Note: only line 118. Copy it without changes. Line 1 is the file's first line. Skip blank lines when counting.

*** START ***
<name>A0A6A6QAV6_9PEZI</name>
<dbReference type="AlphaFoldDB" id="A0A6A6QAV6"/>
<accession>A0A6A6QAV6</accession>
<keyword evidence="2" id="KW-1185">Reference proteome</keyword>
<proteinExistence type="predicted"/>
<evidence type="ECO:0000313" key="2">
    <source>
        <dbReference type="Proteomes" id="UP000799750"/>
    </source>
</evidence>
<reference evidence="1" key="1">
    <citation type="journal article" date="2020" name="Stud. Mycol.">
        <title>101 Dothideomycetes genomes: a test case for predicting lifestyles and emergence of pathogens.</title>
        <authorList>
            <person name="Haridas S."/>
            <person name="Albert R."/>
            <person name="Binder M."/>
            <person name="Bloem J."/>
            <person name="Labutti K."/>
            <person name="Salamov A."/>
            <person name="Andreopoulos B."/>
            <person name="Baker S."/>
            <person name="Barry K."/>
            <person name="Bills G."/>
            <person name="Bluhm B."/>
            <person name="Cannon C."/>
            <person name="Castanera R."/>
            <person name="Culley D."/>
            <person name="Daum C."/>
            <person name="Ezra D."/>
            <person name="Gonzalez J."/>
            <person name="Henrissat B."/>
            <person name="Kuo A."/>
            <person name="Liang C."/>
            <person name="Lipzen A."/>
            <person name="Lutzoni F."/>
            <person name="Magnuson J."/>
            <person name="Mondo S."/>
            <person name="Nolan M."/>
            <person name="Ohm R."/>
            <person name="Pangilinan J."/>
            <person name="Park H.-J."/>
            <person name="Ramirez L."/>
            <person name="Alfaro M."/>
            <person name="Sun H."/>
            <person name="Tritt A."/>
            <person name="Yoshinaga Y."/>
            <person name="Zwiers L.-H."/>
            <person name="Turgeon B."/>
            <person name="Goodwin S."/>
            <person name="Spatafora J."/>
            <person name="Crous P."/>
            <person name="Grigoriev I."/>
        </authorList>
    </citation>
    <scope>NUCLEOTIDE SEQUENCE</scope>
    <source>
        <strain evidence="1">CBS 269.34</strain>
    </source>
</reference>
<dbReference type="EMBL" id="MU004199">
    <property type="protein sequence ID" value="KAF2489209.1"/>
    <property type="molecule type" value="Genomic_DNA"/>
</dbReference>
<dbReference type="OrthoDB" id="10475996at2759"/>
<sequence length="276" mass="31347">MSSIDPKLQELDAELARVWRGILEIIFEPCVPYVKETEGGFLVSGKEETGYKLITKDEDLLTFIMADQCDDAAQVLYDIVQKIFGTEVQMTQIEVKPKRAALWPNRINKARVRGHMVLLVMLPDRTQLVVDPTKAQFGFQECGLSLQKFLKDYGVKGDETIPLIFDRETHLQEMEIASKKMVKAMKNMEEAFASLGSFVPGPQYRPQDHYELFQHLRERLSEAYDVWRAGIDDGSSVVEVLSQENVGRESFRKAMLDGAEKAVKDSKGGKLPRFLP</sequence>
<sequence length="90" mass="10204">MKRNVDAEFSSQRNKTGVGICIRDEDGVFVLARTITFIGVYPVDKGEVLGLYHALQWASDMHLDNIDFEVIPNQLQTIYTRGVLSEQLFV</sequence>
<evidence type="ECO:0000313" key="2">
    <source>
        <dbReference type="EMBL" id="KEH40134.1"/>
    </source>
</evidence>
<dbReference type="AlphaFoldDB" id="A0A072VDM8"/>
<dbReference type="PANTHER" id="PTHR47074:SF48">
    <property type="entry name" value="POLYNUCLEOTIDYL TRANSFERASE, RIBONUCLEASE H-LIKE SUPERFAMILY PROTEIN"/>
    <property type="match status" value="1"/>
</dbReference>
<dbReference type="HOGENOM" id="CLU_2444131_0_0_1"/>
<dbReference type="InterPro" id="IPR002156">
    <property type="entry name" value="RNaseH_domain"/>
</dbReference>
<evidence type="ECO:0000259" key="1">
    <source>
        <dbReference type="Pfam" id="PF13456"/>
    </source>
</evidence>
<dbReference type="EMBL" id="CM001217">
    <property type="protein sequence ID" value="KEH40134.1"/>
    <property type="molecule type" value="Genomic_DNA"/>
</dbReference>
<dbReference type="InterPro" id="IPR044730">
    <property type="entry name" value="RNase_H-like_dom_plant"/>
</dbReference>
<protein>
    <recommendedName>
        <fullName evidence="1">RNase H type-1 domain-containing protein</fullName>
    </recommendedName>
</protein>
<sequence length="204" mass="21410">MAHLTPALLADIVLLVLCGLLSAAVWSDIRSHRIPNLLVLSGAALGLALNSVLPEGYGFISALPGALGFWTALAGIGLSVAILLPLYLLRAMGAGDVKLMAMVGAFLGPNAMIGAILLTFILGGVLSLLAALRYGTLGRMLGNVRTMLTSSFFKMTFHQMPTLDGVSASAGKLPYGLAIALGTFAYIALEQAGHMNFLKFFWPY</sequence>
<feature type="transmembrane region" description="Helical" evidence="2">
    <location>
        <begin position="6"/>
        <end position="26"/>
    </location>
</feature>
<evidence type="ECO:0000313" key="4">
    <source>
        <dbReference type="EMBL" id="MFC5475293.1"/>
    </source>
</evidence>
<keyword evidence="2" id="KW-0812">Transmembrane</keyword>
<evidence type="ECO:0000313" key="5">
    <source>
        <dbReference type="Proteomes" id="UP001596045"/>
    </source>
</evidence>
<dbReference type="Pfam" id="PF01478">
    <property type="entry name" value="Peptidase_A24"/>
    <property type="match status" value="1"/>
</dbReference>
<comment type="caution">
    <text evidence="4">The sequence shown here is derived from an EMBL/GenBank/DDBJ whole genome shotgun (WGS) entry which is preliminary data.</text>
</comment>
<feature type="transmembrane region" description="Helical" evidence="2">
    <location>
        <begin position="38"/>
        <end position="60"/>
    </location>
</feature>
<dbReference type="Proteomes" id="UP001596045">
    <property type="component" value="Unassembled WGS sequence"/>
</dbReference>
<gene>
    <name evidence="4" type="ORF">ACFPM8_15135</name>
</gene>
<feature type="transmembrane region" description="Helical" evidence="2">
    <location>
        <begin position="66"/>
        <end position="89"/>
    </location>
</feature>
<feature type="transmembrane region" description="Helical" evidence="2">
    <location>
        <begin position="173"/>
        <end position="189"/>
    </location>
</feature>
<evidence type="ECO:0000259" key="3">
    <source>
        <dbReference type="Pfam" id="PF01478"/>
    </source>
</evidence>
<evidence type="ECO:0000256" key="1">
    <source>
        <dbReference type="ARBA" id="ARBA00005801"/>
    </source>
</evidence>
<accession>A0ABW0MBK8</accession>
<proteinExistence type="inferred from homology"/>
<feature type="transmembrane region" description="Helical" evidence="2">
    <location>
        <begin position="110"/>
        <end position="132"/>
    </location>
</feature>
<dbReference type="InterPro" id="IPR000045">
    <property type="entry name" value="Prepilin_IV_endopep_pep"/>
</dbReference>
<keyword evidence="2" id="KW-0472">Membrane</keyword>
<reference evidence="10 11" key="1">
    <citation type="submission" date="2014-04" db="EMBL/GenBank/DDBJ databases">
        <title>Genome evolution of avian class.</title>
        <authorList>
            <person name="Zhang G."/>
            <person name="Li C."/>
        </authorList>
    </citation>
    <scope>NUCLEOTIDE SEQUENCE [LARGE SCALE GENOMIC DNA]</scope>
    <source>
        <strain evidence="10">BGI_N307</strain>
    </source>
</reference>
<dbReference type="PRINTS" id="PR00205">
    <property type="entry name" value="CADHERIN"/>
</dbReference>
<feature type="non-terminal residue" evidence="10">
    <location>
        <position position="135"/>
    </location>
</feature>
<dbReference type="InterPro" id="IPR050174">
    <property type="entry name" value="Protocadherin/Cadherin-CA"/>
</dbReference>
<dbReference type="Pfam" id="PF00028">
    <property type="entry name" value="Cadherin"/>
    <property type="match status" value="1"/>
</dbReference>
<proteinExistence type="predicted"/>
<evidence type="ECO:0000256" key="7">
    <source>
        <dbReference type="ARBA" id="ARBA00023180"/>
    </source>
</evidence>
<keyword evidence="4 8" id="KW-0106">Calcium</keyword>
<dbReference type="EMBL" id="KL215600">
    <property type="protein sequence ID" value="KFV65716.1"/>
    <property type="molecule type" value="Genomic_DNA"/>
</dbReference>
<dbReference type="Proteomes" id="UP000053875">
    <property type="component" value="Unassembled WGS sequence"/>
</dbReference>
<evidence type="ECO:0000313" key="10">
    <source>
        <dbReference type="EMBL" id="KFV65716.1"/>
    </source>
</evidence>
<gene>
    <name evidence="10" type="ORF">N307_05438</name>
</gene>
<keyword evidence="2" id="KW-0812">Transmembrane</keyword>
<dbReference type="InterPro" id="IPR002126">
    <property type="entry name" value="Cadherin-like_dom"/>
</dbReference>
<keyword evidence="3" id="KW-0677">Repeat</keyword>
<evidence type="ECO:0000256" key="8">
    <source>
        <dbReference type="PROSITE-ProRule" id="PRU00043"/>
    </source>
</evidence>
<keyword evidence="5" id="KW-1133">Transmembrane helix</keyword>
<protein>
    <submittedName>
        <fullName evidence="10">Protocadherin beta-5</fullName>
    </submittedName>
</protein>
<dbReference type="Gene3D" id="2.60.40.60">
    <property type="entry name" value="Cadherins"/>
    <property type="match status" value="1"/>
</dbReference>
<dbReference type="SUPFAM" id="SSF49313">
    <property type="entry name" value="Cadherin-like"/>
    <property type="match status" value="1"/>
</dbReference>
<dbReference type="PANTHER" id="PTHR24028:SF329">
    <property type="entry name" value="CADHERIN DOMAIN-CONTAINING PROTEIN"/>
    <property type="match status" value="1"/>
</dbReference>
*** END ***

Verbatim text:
    <property type="entry name" value="Peptidase_A24"/>